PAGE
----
img_5539

How Does Facebook’s Poke Compare to Snapchat?

            121222110322078

This past Friday, Facebook unleashed the Poke app in an attempt to become a force in the hugely popular self-destructing messaging market that Snapchat has recently dominated.

In the early days of Facebook, the poke feature was simply used to get someone’s attention, sort of like a wink or a “look at me” gesture. The poke feature is still around, but Facebook realized that with the emergence of Snapchat, it needed a serious makeover and could be leveraged as a competitor.

Facebook has now expanded upon the classic poke and turned it into a brand new app.This app is currently only available for mobile devices. The company has made it an effort to keep it mobile for now; you will not even receive Facebook notifications from Poke if you are on the desktop site.

The Poke app allows you to poke, send text-based messages, photos, and videos to your Facebook friends. You can add text or make doodles to add to photos to give them a more personalized feel. You have the ability to choose a time that you want any of these messages to be viewable and after the time is up, they will self-destruct and won’t be seen again.

However, you will know if the recipient of your message took a screenshot of it, as a flash icon will appear next to the message to signify that a screenshot was taken, as is the case with Snapchat. In order for you to send a Poke, the Facebook friend that you sent it to has to download the app in order to see it.

Snapchat vs. Poke: The Breakdown

Many people across the web see Poke as a complete imitation of Snapchat. Poke attempts to accomplish the same things with photos and videos that Snapchat has already done. Nonetheless, if you do try to look beyond Snapchat’s copycat, there are some slight differences between the two.

Text, Time, and Character Limits

For example, with Poke, you can send pokes as well as plain text messages in addition to photo and video, whereas Snapchat is poke-vs-snapchat3limited to just pictures and videos. This feature can come in handy when you want to send something to a friend, but aren’t really in the picture or video taking mood.

Another minor difference between Poke and Snapchat: Poke gives you the option to send messages for 1, 3, 5 or 10 seconds, while Snapchat lets you choose any amount of time between 1-10.

A more significant difference is that Poke allows you to send 120 character messages, whereas Snapchat limits you to 33 character photo captions. Whenever I use Snapchat I feel limited by the amount of extra words I can add to each picture, but that doesn’t seem to be the case with Poke.

Identity and Connections

When it comes to your username, Poke forces you to use your Facebook name and Snapchat allows you to choose a username. Allowing users to choose their screen name really gives Snapchat the edge due to the added customization that a user can have.

Additionally, there are some Snapchat users who send messages to strangers just for fun. These people don’t want others knowing their real names, so having a unique username is extremely important. To this point, Poke only allows you to communicate with people you are Facebook friends with, while Snapchat gives you the option to add Facebook friends, as well as friends from your phone contacts or from a username search.

Security Concerns

One of the most frequently asked questions surrounding the use of Snapchat has been, Are your pictures and videos really deleted after the recipient views them? Snapchat has made a great effort to demonstrate to its users that the app does do not store any pictures or videos that users send and that each is individually deleted after it is viewed by a recipient.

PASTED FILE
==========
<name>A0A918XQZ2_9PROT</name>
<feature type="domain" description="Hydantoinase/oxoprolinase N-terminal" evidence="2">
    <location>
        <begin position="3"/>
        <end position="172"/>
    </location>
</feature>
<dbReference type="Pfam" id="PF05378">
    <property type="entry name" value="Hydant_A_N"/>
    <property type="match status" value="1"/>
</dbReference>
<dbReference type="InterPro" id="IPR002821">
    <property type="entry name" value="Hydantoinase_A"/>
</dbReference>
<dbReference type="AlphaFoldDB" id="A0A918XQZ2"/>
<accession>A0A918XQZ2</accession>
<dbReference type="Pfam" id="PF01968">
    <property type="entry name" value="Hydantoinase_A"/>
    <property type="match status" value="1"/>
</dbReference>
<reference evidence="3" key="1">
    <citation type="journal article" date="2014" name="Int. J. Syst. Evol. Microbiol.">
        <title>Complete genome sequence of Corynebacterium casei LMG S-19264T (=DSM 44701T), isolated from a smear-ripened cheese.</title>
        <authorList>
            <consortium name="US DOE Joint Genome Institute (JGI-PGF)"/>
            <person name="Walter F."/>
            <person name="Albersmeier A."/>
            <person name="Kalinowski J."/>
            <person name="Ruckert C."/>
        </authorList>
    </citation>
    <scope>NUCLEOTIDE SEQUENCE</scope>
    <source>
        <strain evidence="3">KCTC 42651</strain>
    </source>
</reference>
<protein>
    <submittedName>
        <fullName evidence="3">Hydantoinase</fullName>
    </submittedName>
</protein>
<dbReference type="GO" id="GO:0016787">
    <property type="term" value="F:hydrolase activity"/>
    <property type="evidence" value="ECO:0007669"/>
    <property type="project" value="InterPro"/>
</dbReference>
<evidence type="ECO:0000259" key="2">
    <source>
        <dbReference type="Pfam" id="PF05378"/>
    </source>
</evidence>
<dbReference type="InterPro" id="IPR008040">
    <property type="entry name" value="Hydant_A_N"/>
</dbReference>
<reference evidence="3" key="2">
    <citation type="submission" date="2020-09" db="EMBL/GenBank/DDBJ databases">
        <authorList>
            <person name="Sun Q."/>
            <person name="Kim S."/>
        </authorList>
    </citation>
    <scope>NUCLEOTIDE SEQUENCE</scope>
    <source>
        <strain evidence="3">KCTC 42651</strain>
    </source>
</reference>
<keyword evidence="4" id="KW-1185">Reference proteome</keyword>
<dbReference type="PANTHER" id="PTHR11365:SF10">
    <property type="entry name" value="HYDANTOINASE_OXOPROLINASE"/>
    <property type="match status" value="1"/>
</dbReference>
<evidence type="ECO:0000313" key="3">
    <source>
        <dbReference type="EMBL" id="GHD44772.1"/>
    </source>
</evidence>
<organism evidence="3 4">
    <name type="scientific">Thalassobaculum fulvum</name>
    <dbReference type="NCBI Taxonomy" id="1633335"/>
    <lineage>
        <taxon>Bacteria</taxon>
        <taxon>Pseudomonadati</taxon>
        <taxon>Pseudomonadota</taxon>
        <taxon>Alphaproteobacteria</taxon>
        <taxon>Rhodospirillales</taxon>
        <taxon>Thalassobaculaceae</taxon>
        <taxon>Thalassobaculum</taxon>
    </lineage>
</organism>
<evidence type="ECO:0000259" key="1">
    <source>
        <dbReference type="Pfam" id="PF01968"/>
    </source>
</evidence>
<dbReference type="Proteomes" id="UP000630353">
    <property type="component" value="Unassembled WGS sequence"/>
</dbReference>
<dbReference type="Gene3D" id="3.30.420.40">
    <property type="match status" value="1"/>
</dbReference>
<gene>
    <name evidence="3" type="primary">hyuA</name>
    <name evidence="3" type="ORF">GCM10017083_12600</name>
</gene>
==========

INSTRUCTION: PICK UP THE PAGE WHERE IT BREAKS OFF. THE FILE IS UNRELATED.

Many people have been reluctant to try this feature on Poke because of their past privacy experience with Facebook. I, for one, feel that there are times when Facebook is intrusive with my privacy and I am often wary about how they use the information that I provide to them.

In terms of Poke, it has been reported that all Poke messages are stored in encrypted form and retained for two days after the recipient views them. After this period, the encryption key is deleted. However, it may still be possible to recover the encryption key from logs and backups for up to 90 days.

This information has been met with criticism by current Poke users. There are many people who send pictures or videos in confidence, believing that they will be deleted immediately. The fact that Poke does not currently do that could be a turnoff to using the service.

My Thoughts
2

Overall, my opinion of Poke is not overly positive. I feel that it is an attempt by Facebook to copy virtually everything that Snapchat has done. Facebook did not truly attempt to give their users any unique features that cannot be found on Snapchat, but certainly has the advantage of a strong community already in place, due to the app’s connection with the social networking site.

I expected Facebook to put their own unique spin on the app in an attempt to make it special. Although I am currently put off by the Poke app, I am interested to see how Facebook improves and adds upon it in the future, and if users will prefer it to the wildly popular Snapchat.

What’s your opinion on Poke? Do you see it as a smart move by Facebook, or a shameless copy of Snapchat? I would love to hear your thoughts in the comments!

Joey Creighton

Joey Creighton '15 studied Information Management and Technology at the Syracuse University iSchool, with minors in Public Communication Studies and Sport Management. Connect with him on Twitter: @joeycreighton

More Posts - Twitter


  • Kevin Scream

    What I like about facebook is that it has all the tools and services we really needed like the chatting and aside from that, they kept on updating and updating in order to get the attention of the users and the followers as well.